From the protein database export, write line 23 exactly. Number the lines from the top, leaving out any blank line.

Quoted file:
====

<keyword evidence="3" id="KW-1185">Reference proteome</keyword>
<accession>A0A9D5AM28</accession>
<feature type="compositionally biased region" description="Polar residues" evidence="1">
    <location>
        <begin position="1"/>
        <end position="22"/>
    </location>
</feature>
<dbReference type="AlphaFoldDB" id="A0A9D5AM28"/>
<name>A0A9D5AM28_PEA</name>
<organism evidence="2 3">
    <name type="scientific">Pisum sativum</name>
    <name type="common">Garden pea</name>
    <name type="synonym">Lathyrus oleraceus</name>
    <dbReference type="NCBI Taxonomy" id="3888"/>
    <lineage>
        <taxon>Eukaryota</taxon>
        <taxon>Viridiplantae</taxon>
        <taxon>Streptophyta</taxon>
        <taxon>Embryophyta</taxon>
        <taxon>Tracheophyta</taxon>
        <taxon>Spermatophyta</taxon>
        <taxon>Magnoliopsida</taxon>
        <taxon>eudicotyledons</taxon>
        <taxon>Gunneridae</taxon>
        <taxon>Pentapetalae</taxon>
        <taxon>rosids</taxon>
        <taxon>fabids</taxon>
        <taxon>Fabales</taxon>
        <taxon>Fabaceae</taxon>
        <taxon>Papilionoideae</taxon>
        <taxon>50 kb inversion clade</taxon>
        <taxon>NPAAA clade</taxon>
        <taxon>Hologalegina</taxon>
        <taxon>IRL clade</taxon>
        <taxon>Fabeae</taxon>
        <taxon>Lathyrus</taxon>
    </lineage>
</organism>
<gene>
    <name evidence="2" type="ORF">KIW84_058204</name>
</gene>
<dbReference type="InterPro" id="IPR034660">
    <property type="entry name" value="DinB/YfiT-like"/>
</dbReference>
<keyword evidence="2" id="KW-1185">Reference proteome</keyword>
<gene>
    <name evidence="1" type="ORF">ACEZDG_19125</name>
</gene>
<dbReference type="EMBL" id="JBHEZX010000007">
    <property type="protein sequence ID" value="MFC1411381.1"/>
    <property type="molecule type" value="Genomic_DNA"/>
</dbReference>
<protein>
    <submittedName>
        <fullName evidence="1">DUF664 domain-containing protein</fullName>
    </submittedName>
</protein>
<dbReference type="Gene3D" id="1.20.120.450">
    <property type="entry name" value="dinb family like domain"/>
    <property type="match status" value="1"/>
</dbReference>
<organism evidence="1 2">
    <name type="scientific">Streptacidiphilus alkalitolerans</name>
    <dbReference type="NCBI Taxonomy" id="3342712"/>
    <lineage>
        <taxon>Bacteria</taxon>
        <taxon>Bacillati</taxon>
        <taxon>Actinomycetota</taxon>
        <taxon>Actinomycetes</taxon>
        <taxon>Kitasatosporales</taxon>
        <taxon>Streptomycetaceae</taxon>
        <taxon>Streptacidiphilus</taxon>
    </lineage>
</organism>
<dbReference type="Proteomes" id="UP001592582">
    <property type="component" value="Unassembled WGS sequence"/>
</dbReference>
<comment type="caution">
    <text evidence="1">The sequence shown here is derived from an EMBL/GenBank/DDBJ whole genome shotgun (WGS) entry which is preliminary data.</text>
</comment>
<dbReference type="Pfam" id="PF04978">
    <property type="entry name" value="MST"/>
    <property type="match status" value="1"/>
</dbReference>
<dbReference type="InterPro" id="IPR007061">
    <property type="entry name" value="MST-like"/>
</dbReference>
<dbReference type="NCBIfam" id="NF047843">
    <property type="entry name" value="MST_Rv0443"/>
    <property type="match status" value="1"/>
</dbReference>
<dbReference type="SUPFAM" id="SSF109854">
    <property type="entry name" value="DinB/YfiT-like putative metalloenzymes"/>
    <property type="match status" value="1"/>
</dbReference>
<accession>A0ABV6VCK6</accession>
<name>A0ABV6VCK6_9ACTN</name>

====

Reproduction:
        <taxon>Magnoliopsida</taxon>